Last Train to Zona Verde: My Ultimate African Safari by Paul Theroux
Veteran travel writer Paul Theroux takes his last trip to Africa in this moving but ultimately depressing travelogue. He travels from Cape Town to Angola, up the West Coast of Africa, experiencing travel like the locals do, with the exception of a foray to one of the most expensive safari campus in Africa ($4,000/day per couple!) where rich Western tourists ride trained elephants in the Botswana bush. He ends up in Angola, where oil millionaires live in luxury while most of the population lives in urban slums of unimaginable squalor, in a country that's now devoid of wildlife after decades of civil war. A soul-searching travelogue in which Theroux questions the purpose and meaning of his own travel adventures. Well worth reading, especially for those with an interest in Africa.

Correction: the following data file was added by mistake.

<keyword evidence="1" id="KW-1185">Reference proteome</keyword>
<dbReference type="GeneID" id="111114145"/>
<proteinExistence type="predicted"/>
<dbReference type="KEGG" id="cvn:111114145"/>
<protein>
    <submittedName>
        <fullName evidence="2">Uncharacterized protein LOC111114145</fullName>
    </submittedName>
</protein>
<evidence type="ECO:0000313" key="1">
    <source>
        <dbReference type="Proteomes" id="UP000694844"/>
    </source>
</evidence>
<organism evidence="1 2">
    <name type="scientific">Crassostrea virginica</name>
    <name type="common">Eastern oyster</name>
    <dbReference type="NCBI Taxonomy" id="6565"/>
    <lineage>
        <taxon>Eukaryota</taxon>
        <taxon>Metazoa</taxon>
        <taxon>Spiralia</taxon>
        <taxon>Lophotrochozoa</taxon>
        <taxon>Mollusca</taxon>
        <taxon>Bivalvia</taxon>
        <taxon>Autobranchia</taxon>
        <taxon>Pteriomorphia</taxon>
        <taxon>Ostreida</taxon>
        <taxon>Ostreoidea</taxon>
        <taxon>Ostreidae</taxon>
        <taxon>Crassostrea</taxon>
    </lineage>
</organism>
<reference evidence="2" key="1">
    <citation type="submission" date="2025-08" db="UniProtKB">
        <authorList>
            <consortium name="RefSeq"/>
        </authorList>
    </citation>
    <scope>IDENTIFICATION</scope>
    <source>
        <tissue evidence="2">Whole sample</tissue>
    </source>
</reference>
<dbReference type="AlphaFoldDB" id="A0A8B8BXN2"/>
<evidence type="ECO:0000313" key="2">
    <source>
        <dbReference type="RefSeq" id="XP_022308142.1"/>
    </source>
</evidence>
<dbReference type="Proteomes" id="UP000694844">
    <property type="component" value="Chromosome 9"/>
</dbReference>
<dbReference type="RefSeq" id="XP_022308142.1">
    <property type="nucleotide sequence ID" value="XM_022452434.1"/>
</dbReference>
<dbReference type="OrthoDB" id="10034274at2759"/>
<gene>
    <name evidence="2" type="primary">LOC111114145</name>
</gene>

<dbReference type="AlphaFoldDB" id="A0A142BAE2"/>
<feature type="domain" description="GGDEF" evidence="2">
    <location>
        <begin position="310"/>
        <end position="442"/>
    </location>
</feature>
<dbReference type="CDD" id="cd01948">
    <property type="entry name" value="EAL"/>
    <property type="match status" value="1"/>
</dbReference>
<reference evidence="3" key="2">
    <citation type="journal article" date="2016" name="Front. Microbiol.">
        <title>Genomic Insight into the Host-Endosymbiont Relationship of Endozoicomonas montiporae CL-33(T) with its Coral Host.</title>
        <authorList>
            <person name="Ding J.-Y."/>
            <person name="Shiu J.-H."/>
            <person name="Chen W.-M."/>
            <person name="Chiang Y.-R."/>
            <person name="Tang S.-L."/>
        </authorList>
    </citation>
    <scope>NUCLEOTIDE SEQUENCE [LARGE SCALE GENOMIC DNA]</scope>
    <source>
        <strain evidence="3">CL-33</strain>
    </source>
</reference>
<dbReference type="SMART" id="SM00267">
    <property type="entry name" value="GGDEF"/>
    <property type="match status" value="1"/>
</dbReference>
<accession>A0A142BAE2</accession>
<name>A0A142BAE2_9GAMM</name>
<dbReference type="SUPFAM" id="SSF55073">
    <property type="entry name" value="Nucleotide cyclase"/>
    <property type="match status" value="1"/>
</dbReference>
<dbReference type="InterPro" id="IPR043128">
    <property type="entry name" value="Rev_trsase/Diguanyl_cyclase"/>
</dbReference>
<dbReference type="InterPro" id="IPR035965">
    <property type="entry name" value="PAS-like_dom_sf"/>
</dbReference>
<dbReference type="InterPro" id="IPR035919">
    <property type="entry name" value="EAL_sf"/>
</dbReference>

Recommended by Margo from Hacienda Heights Library
Marble Season by Gilbert Hernandez
This is a small gem from an author who has given us epics such as Palomar. Marble Season is a short story about the lives of a group of kids growing up in the 1960"s, reading comic books, watching Batman and Bozo the Clown, getting into fights, and of course playing marbles. The story centers around Huey, and his older brother Junior, and even to a certain extent their baby brother Chavo. I found myself laughing out loud at some of the situations, all too familiar, that the characters get themselves into. I would call this book a celebration of all those kids who grew up loving comics, and is greatly enjoyable for those of us who found them later on in life.